When a single person elects to use an LLC as his form of business and does not elect to be treated as a corporation, the LLC is a “disregarded entity”. And, the LLC’s activities should be reflected on its owner’s federal tax return. The income or loss from that LLC would be reported on the owner’s personal tax return as detailed on schedules “C”, “E” or “F”. The owner would however still be called a member as he would be in an incorporated LLC.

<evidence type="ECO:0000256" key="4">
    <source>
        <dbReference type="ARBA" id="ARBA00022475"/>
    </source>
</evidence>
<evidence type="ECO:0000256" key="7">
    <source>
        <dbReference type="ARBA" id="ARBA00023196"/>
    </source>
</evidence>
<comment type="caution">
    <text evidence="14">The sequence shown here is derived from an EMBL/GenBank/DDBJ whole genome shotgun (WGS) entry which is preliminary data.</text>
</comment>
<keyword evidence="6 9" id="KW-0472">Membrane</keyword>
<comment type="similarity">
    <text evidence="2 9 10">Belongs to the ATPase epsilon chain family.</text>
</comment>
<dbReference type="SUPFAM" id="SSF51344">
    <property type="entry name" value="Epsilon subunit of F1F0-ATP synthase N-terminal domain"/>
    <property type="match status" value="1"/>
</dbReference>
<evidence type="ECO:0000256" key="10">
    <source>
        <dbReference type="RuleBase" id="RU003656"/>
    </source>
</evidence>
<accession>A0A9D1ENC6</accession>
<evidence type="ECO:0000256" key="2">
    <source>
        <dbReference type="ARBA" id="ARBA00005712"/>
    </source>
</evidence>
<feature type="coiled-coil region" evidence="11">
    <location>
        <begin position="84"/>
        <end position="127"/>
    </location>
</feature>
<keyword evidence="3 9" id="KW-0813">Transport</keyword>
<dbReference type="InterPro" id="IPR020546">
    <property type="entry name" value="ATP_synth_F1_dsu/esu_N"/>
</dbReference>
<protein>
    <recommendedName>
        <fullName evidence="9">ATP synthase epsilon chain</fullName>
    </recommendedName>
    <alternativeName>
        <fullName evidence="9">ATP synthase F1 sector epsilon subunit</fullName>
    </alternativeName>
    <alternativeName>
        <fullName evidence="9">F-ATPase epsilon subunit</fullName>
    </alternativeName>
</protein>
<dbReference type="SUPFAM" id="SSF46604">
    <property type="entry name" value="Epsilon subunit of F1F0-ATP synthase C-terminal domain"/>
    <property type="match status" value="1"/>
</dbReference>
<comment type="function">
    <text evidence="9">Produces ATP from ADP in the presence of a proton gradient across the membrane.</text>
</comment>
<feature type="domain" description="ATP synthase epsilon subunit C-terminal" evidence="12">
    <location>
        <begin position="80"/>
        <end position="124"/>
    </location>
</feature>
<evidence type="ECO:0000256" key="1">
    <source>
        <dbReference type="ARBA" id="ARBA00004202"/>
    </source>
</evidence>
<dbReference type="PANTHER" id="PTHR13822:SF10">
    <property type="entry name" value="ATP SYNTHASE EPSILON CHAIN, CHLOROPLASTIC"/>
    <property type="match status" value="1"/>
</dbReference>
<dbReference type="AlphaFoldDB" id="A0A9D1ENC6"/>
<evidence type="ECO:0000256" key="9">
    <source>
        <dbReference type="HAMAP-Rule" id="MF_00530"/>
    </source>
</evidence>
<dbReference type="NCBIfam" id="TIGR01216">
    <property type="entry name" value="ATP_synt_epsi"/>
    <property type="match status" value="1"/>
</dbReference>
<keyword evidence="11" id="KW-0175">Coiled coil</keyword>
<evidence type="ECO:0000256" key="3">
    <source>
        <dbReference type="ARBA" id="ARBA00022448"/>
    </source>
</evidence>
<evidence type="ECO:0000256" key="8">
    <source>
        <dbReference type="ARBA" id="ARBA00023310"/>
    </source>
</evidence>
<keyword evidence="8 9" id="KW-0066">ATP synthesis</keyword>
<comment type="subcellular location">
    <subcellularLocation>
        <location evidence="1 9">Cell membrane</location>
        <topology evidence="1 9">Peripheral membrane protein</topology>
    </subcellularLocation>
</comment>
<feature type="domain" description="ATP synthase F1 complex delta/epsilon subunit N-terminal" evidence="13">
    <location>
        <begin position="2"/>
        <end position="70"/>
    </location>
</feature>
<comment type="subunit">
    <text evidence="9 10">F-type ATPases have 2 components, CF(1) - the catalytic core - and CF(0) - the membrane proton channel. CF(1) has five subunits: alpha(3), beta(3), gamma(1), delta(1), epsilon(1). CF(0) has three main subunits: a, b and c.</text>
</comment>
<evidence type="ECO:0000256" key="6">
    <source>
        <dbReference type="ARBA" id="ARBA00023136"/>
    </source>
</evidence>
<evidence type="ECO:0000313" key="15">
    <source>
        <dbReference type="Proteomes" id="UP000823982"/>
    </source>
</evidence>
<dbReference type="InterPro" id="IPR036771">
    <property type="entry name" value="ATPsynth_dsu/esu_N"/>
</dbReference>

LLCs were created by state statute. Consequently, the IRS does not recognize unincorporated LLCs as anything other than proprietorships or partnership. The organizer(s) had to elect to be treated as a corporation when the company was formed. An LLC with only one member is treated as an entity disregarded as separate from its owner. Unincorporated LLCs are treated as separate entities for purposes of employment tax and certain excise taxes at the federal level. Similar rules apply to partnerships that have elected to be treated as LLCs. Each state has its own rules for the treatment of limited liability entities. You should refer to the IRS website for a complete understanding of how unincorporated LLC are treated for federal tax purposes